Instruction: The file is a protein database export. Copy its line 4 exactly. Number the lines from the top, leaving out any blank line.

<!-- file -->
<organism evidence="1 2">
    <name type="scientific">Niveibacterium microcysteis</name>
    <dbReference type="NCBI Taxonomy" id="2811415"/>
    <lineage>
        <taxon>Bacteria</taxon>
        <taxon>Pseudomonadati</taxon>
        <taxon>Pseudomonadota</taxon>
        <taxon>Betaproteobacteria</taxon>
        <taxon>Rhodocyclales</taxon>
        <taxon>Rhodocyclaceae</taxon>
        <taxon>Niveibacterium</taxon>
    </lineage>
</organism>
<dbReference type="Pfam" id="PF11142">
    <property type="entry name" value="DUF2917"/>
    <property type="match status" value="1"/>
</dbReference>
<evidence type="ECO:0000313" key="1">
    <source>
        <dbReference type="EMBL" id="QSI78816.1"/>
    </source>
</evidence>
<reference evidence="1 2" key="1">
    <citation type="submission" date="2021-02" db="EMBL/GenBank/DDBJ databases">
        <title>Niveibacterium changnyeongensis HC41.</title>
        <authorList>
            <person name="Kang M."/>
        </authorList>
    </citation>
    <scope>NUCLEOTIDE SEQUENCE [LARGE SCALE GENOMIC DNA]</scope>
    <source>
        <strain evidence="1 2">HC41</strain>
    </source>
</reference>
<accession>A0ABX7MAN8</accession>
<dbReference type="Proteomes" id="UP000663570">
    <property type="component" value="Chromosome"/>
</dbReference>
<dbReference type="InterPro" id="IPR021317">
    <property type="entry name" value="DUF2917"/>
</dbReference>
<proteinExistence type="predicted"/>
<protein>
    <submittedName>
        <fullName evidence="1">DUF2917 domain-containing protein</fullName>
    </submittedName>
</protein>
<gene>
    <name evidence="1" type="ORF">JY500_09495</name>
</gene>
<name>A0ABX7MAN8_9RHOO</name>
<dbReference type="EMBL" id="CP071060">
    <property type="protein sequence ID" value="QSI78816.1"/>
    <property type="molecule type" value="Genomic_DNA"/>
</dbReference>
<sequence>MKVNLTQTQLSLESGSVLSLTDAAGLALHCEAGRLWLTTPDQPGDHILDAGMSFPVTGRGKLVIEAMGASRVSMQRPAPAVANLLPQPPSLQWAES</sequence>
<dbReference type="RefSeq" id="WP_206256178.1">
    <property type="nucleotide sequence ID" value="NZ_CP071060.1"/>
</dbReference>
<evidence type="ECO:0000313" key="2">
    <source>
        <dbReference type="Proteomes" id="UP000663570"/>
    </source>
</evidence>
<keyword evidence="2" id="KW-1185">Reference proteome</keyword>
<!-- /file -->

    <lineage>